U.S – In a recent investigation conducted by Consumer Reports, the disturbing reality of toxic plasticizers in daily diet has been laid bare.
The study, encompassing 85 products from supermarkets and fast-food restaurants, has unveiled the widespread presence of phthalates, notorious for their detrimental impact on human health.
Phthalates, commonly found in plastics and food packaging, have been detected in nearly every food item tested, often at alarming levels.
The shocking revelation points to a potential health crisis, as these chemicals are linked to a myriad of adverse effects, including disruption of the endocrine system, tumor growth, abnormal reproductive function, neurological harm, and immune issues.
The study also brings a glimmer of positive news – a notable reduction in the levels of bisphenol A (BPA) and other bisphenols compared to 2009. Despite this improvement, these harmful chemicals persist in the U.S. food supply, posing long-term health risks.
The European Food Safety Authority (EFSA) declared BPA exposure a health concern in April 2023, prompting a significant reduction in the tolerable daily intake.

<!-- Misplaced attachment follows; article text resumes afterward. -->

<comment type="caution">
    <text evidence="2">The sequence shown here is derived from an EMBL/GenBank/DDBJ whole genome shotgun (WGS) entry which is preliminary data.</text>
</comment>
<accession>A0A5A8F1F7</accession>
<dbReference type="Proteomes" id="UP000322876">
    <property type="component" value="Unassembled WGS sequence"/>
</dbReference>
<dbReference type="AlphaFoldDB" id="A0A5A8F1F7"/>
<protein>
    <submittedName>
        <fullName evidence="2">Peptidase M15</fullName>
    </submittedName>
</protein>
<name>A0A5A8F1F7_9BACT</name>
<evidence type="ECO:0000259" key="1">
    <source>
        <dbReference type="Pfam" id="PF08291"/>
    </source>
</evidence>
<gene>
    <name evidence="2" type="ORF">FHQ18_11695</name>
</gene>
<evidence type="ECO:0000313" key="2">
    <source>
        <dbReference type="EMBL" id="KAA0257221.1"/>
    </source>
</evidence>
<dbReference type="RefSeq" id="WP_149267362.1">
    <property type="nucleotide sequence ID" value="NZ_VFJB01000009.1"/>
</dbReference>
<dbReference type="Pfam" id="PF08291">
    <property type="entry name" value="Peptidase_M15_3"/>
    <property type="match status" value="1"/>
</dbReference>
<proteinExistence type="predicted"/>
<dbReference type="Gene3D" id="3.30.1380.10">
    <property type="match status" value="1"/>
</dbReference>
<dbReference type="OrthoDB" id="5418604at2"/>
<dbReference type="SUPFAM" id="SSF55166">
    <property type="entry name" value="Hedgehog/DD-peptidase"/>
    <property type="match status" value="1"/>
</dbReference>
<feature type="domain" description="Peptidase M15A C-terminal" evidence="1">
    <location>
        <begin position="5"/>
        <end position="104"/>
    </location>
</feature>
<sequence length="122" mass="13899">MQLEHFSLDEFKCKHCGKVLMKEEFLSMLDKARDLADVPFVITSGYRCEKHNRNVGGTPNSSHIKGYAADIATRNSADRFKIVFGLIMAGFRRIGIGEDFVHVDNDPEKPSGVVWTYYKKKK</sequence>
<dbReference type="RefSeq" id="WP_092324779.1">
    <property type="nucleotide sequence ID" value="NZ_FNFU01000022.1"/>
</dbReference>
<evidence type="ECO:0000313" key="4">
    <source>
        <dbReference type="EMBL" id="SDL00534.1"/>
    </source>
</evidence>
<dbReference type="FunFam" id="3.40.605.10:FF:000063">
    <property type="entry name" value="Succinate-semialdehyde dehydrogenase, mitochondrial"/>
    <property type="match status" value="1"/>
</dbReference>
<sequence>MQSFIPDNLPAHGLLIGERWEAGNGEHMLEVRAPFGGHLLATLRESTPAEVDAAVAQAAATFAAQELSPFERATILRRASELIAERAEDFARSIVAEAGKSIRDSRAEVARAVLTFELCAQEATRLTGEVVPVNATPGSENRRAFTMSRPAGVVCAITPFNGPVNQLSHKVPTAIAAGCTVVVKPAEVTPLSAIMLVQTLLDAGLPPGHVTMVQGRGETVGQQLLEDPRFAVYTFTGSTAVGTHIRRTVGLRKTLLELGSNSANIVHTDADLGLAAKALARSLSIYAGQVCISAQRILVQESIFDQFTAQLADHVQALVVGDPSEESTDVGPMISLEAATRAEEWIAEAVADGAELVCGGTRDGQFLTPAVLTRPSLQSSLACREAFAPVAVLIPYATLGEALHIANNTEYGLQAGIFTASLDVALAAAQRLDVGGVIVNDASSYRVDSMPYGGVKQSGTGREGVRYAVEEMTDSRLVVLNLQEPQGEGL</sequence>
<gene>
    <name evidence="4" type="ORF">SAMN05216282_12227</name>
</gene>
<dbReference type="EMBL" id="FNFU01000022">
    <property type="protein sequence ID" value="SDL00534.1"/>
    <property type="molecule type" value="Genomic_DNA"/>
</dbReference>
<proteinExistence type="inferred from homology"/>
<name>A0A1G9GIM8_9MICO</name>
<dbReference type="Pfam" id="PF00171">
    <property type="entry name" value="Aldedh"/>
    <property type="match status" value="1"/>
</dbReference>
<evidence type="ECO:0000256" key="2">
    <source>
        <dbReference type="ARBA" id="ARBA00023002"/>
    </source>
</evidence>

A similar move was made by the U.S. Food and Drug Administration (FDA) in 2022, revoking the authorization for the use of 23 phthalates and two other substances in food contact materials.
Plastics and plasticizers, it seems, not only infiltrate our meals through packaging but also through environmental contamination.
The Australian National Science Agency’s warning in May 2023 highlighted how oceanic micro- and nanoplastics are contaminating seafood, further emphasizing the urgency of addressing this global food safety issue.
Consumer Reports tested a variety of products, from baked goods to seafood, encompassing different packaging types.
Shockingly, organic foods showed no respite from high phthalate levels, with the highest concentration found in an unexpected source – Annie’s Organic cheesy ravioli.
Among the standout findings were exceptionally high phthalate levels in popular products like Del Monte sliced peaches, Chicken of the Sea pink salmon, Fairlife Core Power chocolate milkshakes, and fast-food items from Wendy’s, Chipotle, and Burger King.
Interestingly, Pizza Hut’s Original Cheese Pan Pizza displayed significantly lower phthalate levels than its counterparts.
Bisphenols, although still prevalent in 79 percent of samples, exhibited a remarkable reduction in levels compared to 15 years ago. This suggests that efforts to curb the use of harmful chemicals in food contact materials have had some success, albeit more is needed.